[Paleopsych] LAT: Definitional Drift: Math Goes Postmodern

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Definitional Drift: Math Goes Postmodern

    By Margaret Wertheim
    Margaret Wertheim is the "Quark Soup" science columnist for LA Weekly
    and is working on a book about the role of imagination in theoretical
    May 16, 2005

    A baker knows when a loaf of bread is done and a builder knows when a
    house is finished. Yogi Berra told us "it ain't over till it's over,"
    which implies that at some point it is over. But in mathematics things
    aren't so simple. Increasingly, mathematicians are confronting
    problems wherein it is not clear whether it will ever be over.
    People are now claiming proofs for two of the most famous problems in
    mathematics -- the Riemann Hypothesis and the Poincare Conjecture --
    yet it is far from easy to tell whether either claim is valid. In the
    first case the purported proof is so long and the mathematics so
    obscure no one wants to spend the time checking through its hundreds
    of pages for fear they may be wasting their time. In the second case,
    a small army of experts has spent the last two years poring over the
    equations and still doesn't know whether they add up.
    In popular conception, mathematics is the ultimate resolvable
    discipline, immune to the epistemological murkiness that so bedevils
    other fields of knowledge in this relativistic age. Yet Philip Davis,
    emeritus professor of mathematics at Brown University, has pointed out
    recently that mathematics also is "a multi-semiotic enterprise" prone
    to ambiguity and definitional drift.
    Earlier this year, Davis gave a lecture to the mathematics department
    at USC titled "How Do We Know When a Problem Is Solved?" Often, he
    told the audience, we cannot tell, for "the formulation and solution
    of problems change throughout history, throughout our own lifetimes,
    and even through our rereadings of texts."
    Part of the difficulty resides in the notion of what we mean by a
    solution, or as Davis put it: "What kind of answer will you accept?"
    Take, for instance, the task of trying to determine whether a very
    large number is prime -- that is, it cannot be split evenly into the
    product of any smaller components, except 1. (Six is the product of 2
    by 3, so it is not prime; 7 has no smaller factors, so it is.)
    Determining primeness has huge practical consequences -- prime numbers
    are widely used in computer security codes, for instance -- yet when
    the number is large it can take an astronomical amount of computer
    time to determine its primeness unequivocally. Mathematicians have
    invented statistical methods that will give a probabilistic answer
    that will tell you, for instance, a given number is 99.99% certain to
    be prime. Is it a solution? Davis asked.
    Other problems can also be addressed by brute computational force, but
    many mathematicians feel intrinsically uncomfortable with this
    approach. Said Davis: "It is certainly not seen as an aesthetic
    solution." A case in point is the four-color map theorem, which
    famously asserts that any map can be colored with just four colors (no
    two adjoining sections may be the same color).
    The problem was first stated in 1853 and over the years a number of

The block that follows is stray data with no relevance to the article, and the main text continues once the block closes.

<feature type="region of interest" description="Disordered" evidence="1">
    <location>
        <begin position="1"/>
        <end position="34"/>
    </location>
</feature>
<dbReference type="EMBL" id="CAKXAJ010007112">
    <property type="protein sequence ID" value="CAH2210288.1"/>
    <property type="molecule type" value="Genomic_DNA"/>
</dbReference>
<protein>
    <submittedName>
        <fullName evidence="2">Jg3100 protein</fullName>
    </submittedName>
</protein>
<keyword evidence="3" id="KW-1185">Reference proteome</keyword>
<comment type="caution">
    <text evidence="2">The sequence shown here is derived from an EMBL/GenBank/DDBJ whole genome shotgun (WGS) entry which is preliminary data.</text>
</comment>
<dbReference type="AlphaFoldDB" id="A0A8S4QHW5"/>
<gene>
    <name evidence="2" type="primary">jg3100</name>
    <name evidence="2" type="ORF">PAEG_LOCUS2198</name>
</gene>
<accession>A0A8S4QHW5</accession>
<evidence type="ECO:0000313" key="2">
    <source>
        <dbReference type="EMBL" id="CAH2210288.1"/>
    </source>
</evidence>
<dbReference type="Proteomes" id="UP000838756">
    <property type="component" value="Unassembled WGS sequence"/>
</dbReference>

proofs have been given, all of which turned out to be wrong. In 1976,
    two mathematicians programmed a computer to exhaustively examine all
    the possible cases, determining that each case does indeed hold. Many
    mathematicians, however, have refused to accept this solution because
    it cannot be verified by hand. In 1996, another group came up with a
    different (more checkable) computer-assisted proof, and in December
    this new proof was verified by yet another program. Still, there are
    skeptics who hanker after a fully human proof.
    Both the Poincare Conjecture (which seeks to explain the geometry of
    three-dimensional spheres) and the Riemann Hypothesis (which deals
    with prime numbers) are among seven leading problems chosen by the
    Clay Mathematics Institute for million-dollar prizes. The institute
    has its own rules for determining whether any one of these problems
    has been solved and hence whether the prize should be awarded.
    Critically, the decision is made by a committee, which, Davis said,
    "comes close to the assertion that mathematics is a socially
    constructed enterprise."
    Another of the institute's million-dollar problems is to find
    solutions to the Navier-Stokes equations that describe the flow of
    fluids. Because these equations are involved in aerodynamic drag they
    have immense importance to the aerospace and automotive industries.
    Yacht designers must also wrestle with these legendarily difficult
    equations. Over lunch, Davis told a story about yacht racing. He had
    recently talked to an applied mathematician who helped design a yacht
    that won the America's Cup. This yachtsman couldn't have cared less if
    the Navier-Stokes equations were solved; what mattered to him was
    that, practically speaking, he could model the equations on his
    computer and predict how water would flow around his hull. "Proofs,"
    said Davis, "are just one of the tools that mathematicians now use."
    We may never fully solve the Navier-Stokes equations, but according to
    Davis it will not matter. Like so many other fields, mathematics is
    becoming less about some Platonic ideal of ultimate answers, and more
    a functional project of computational simulation and communal
    negotiation. Dare we say it: Math is becoming postmodern.

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